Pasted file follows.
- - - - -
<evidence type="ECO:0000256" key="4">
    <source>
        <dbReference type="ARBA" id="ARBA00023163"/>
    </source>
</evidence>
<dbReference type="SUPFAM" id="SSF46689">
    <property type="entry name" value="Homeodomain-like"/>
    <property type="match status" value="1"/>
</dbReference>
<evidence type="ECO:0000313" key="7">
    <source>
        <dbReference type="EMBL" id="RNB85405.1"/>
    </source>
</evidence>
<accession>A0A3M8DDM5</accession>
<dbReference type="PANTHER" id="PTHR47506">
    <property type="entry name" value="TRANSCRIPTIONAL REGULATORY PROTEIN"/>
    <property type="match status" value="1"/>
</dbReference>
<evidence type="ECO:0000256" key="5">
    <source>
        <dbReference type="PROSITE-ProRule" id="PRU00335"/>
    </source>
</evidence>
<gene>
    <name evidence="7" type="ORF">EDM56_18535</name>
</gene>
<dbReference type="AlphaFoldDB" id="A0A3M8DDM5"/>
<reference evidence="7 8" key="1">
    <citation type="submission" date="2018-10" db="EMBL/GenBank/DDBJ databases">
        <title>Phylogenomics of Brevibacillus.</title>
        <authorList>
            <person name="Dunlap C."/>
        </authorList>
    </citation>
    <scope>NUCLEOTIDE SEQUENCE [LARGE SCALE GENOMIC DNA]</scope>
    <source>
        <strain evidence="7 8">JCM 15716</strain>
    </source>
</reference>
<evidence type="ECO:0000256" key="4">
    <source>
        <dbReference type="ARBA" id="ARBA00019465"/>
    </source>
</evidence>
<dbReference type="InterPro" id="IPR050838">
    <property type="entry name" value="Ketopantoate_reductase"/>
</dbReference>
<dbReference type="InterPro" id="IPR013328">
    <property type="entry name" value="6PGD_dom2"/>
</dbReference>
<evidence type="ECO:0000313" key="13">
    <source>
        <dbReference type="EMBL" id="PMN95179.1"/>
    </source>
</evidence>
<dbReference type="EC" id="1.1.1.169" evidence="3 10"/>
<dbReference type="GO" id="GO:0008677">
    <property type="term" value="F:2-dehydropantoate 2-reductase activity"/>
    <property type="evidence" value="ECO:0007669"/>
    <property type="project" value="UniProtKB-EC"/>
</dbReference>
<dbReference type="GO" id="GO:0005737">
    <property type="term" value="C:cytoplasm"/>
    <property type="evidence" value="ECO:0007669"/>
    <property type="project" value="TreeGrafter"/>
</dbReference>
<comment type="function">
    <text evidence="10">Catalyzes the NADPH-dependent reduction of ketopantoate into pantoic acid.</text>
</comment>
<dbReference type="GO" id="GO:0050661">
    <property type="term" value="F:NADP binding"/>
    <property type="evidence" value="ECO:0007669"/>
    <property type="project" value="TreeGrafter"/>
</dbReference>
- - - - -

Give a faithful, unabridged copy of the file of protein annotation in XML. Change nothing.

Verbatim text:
<evidence type="ECO:0000256" key="4">
    <source>
        <dbReference type="ARBA" id="ARBA00023163"/>
    </source>
</evidence>
<dbReference type="SUPFAM" id="SSF46689">
    <property type="entry name" value="Homeodomain-like"/>
    <property type="match status" value="1"/>
</dbReference>
<evidence type="ECO:0000313" key="7">
    <source>
        <dbReference type="EMBL" id="RNB85405.1"/>
    </source>
</evidence>
<accession>A0A3M8DDM5</accession>
<dbReference type="PANTHER" id="PTHR47506">
    <property type="entry name" value="TRANSCRIPTIONAL REGULATORY PROTEIN"/>
    <property type="match status" value="1"/>
</dbReference>
<evidence type="ECO:0000256" key="5">
    <source>
        <dbReference type="PROSITE-ProRule" id="PRU00335"/>
    </source>
</evidence>
<gene>
    <name evidence="7" type="ORF">EDM56_18535</name>
</gene>
<dbReference type="AlphaFoldDB" id="A0A3M8DDM5"/>
<reference evidence="7 8" key="1">
    <citation type="submission" date="2018-10" db="EMBL/GenBank/DDBJ databases">
        <title>Phylogenomics of Brevibacillus.</title>
        <authorList>
            <person name="Dunlap C."/>
        </authorList>
    </citation>
    <scope>NUCLEOTIDE SEQUENCE [LARGE SCALE GENOMIC DNA]</scope>
    <source>
        <strain evidence="7 8">JCM 15716</strain>
    </source>
</reference>
<evidence type="ECO:0000256" key="4">
    <source>
        <dbReference type="ARBA" id="ARBA00019465"/>
    </source>
</evidence>
<dbReference type="InterPro" id="IPR050838">
    <property type="entry name" value="Ketopantoate_reductase"/>
</dbReference>
<dbReference type="InterPro" id="IPR013328">
    <property type="entry name" value="6PGD_dom2"/>
</dbReference>
<evidence type="ECO:0000313" key="13">
    <source>
        <dbReference type="EMBL" id="PMN95179.1"/>
    </source>
</evidence>
<dbReference type="EC" id="1.1.1.169" evidence="3 10"/>
<dbReference type="GO" id="GO:0008677">
    <property type="term" value="F:2-dehydropantoate 2-reductase activity"/>
    <property type="evidence" value="ECO:0007669"/>
    <property type="project" value="UniProtKB-EC"/>
</dbReference>
<dbReference type="GO" id="GO:0005737">
    <property type="term" value="C:cytoplasm"/>
    <property type="evidence" value="ECO:0007669"/>
    <property type="project" value="TreeGrafter"/>
</dbReference>
<comment type="function">
    <text evidence="10">Catalyzes the NADPH-dependent reduction of ketopantoate into pantoic acid.</text>
</comment>
<dbReference type="GO" id="GO:0050661">
    <property type="term" value="F:NADP binding"/>
    <property type="evidence" value="ECO:0007669"/>
    <property type="project" value="TreeGrafter"/>
</dbReference>